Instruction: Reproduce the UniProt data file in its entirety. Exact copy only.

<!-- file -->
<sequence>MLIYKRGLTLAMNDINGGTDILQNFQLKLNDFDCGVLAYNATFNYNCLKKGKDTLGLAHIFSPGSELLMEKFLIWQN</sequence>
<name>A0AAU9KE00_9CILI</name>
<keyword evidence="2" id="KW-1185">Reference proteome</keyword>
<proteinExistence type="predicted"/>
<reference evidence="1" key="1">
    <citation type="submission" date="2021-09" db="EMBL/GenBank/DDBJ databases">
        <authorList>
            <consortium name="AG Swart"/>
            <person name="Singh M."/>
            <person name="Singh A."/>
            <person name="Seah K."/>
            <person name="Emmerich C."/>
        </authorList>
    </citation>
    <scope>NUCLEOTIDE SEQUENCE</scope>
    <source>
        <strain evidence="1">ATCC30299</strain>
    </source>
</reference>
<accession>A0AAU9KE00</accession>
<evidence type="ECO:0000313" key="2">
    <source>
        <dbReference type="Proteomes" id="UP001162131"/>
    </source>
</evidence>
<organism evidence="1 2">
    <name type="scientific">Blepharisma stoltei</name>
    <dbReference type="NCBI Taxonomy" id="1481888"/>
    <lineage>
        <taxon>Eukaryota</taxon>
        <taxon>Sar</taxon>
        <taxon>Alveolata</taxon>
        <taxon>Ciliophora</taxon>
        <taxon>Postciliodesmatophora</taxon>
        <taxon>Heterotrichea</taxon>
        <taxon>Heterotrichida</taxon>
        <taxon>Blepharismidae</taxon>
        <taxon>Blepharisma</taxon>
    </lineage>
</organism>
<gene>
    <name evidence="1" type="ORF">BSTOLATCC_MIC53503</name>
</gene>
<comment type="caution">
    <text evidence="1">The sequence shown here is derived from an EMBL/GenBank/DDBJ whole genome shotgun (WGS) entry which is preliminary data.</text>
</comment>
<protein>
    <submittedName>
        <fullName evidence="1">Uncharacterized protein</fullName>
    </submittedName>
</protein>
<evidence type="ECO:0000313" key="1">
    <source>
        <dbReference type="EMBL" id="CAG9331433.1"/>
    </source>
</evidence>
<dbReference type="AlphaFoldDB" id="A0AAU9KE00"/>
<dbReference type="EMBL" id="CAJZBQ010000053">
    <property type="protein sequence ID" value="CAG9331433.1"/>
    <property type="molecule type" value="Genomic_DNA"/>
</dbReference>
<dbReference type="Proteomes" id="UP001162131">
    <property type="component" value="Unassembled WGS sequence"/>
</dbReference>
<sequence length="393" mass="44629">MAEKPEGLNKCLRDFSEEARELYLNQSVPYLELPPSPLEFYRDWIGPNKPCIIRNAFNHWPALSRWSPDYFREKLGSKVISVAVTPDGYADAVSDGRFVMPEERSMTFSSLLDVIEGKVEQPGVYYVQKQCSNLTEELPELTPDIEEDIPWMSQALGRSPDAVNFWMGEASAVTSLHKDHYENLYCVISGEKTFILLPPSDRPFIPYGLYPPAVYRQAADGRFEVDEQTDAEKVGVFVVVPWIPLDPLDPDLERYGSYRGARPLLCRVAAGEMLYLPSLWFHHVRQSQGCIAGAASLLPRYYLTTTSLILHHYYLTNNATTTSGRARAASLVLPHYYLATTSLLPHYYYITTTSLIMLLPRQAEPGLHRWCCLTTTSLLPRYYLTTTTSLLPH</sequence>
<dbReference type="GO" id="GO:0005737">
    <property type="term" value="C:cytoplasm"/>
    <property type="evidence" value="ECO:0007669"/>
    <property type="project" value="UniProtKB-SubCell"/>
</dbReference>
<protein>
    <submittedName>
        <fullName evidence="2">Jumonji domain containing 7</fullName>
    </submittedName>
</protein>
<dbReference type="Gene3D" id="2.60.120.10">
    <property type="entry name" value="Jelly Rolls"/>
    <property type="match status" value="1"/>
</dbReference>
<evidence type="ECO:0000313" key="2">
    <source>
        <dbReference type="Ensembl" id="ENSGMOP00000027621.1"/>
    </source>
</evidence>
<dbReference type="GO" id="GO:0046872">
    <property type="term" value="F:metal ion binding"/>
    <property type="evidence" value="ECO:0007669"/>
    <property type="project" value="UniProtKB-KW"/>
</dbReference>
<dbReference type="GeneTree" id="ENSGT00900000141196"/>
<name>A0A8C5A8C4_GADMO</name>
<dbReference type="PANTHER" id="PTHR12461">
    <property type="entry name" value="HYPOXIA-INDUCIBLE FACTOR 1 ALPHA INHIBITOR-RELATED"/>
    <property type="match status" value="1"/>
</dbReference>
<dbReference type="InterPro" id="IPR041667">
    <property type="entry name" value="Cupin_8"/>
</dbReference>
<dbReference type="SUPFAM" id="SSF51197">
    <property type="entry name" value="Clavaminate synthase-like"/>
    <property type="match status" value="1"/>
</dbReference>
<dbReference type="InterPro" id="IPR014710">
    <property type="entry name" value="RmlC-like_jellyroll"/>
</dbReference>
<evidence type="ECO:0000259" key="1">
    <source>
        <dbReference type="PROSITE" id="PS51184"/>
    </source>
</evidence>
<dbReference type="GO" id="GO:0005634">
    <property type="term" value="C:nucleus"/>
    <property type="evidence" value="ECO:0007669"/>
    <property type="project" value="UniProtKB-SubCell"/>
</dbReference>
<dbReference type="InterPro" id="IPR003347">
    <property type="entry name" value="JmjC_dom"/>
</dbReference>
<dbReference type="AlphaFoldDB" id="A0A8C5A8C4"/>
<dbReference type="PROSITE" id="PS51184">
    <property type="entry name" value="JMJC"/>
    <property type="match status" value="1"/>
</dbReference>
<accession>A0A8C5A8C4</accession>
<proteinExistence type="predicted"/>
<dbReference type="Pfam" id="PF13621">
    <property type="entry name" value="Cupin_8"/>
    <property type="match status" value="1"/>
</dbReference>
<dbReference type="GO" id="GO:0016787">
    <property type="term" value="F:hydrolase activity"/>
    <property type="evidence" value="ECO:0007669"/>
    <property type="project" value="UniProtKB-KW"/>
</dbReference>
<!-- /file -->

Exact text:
<sequence>MLIYKRGLTLAMNDINGGTDILQNFQLKLNDFDCGVLAYNATFNYNCLKKGKDTLGLAHIFSPGSELLMEKFLIWQN</sequence>
<name>A0AAU9KE00_9CILI</name>
<keyword evidence="2" id="KW-1185">Reference proteome</keyword>
<proteinExistence type="predicted"/>
<reference evidence="1" key="1">
    <citation type="submission" date="2021-09" db="EMBL/GenBank/DDBJ databases">
        <authorList>
            <consortium name="AG Swart"/>
            <person name="Singh M."/>
            <person name="Singh A."/>
            <person name="Seah K."/>
            <person name="Emmerich C."/>
        </authorList>
    </citation>
    <scope>NUCLEOTIDE SEQUENCE</scope>
    <source>
        <strain evidence="1">ATCC30299</strain>
    </source>
</reference>
<accession>A0AAU9KE00</accession>
<evidence type="ECO:0000313" key="2">
    <source>
        <dbReference type="Proteomes" id="UP001162131"/>
    </source>
</evidence>
<organism evidence="1 2">
    <name type="scientific">Blepharisma stoltei</name>
    <dbReference type="NCBI Taxonomy" id="1481888"/>
    <lineage>
        <taxon>Eukaryota</taxon>
        <taxon>Sar</taxon>
        <taxon>Alveolata</taxon>
        <taxon>Ciliophora</taxon>
        <taxon>Postciliodesmatophora</taxon>
        <taxon>Heterotrichea</taxon>
        <taxon>Heterotrichida</taxon>
        <taxon>Blepharismidae</taxon>
        <taxon>Blepharisma</taxon>
    </lineage>
</organism>
<gene>
    <name evidence="1" type="ORF">BSTOLATCC_MIC53503</name>
</gene>
<comment type="caution">
    <text evidence="1">The sequence shown here is derived from an EMBL/GenBank/DDBJ whole genome shotgun (WGS) entry which is preliminary data.</text>
</comment>
<protein>
    <submittedName>
        <fullName evidence="1">Uncharacterized protein</fullName>
    </submittedName>
</protein>
<evidence type="ECO:0000313" key="1">
    <source>
        <dbReference type="EMBL" id="CAG9331433.1"/>
    </source>
</evidence>
<dbReference type="AlphaFoldDB" id="A0AAU9KE00"/>
<dbReference type="EMBL" id="CAJZBQ010000053">
    <property type="protein sequence ID" value="CAG9331433.1"/>
    <property type="molecule type" value="Genomic_DNA"/>
</dbReference>
<dbReference type="Proteomes" id="UP001162131">
    <property type="component" value="Unassembled WGS sequence"/>
</dbReference>
<sequence length="393" mass="44629">MAEKPEGLNKCLRDFSEEARELYLNQSVPYLELPPSPLEFYRDWIGPNKPCIIRNAFNHWPALSRWSPDYFREKLGSKVISVAVTPDGYADAVSDGRFVMPEERSMTFSSLLDVIEGKVEQPGVYYVQKQCSNLTEELPELTPDIEEDIPWMSQALGRSPDAVNFWMGEASAVTSLHKDHYENLYCVISGEKTFILLPPSDRPFIPYGLYPPAVYRQAADGRFEVDEQTDAEKVGVFVVVPWIPLDPLDPDLERYGSYRGARPLLCRVAAGEMLYLPSLWFHHVRQSQGCIAGAASLLPRYYLTTTSLILHHYYLTNNATTTSGRARAASLVLPHYYLATTSLLPHYYYITTTSLIMLLPRQAEPGLHRWCCLTTTSLLPRYYLTTTTSLLPH</sequence>
<dbReference type="GO" id="GO:0005737">
    <property type="term" value="C:cytoplasm"/>
    <property type="evidence" value="ECO:0007669"/>
    <property type="project" value="UniProtKB-SubCell"/>
</dbReference>
<protein>
    <submittedName>
        <fullName evidence="2">Jumonji domain containing 7</fullName>
    </submittedName>
</protein>
<dbReference type="Gene3D" id="2.60.120.10">
    <property type="entry name" value="Jelly Rolls"/>
    <property type="match status" value="1"/>
</dbReference>
<evidence type="ECO:0000313" key="2">
    <source>
        <dbReference type="Ensembl" id="ENSGMOP00000027621.1"/>
    </source>
</evidence>
<dbReference type="GO" id="GO:0046872">
    <property type="term" value="F:metal ion binding"/>
    <property type="evidence" value="ECO:0007669"/>
    <property type="project" value="UniProtKB-KW"/>
</dbReference>
<dbReference type="GeneTree" id="ENSGT00900000141196"/>
<name>A0A8C5A8C4_GADMO</name>
<dbReference type="PANTHER" id="PTHR12461">
    <property type="entry name" value="HYPOXIA-INDUCIBLE FACTOR 1 ALPHA INHIBITOR-RELATED"/>
    <property type="match status" value="1"/>
</dbReference>
<dbReference type="InterPro" id="IPR041667">
    <property type="entry name" value="Cupin_8"/>
</dbReference>
<dbReference type="SUPFAM" id="SSF51197">
    <property type="entry name" value="Clavaminate synthase-like"/>
    <property type="match status" value="1"/>
</dbReference>
<dbReference type="InterPro" id="IPR014710">
    <property type="entry name" value="RmlC-like_jellyroll"/>
</dbReference>
<evidence type="ECO:0000259" key="1">
    <source>
        <dbReference type="PROSITE" id="PS51184"/>
    </source>
</evidence>
<dbReference type="GO" id="GO:0005634">
    <property type="term" value="C:nucleus"/>
    <property type="evidence" value="ECO:0007669"/>
    <property type="project" value="UniProtKB-SubCell"/>
</dbReference>
<dbReference type="InterPro" id="IPR003347">
    <property type="entry name" value="JmjC_dom"/>
</dbReference>
<dbReference type="AlphaFoldDB" id="A0A8C5A8C4"/>
<dbReference type="PROSITE" id="PS51184">
    <property type="entry name" value="JMJC"/>
    <property type="match status" value="1"/>
</dbReference>
<accession>A0A8C5A8C4</accession>
<proteinExistence type="predicted"/>
<dbReference type="Pfam" id="PF13621">
    <property type="entry name" value="Cupin_8"/>
    <property type="match status" value="1"/>
</dbReference>
<dbReference type="GO" id="GO:0016787">
    <property type="term" value="F:hydrolase activity"/>
    <property type="evidence" value="ECO:0007669"/>
    <property type="project" value="UniProtKB-KW"/>
</dbReference>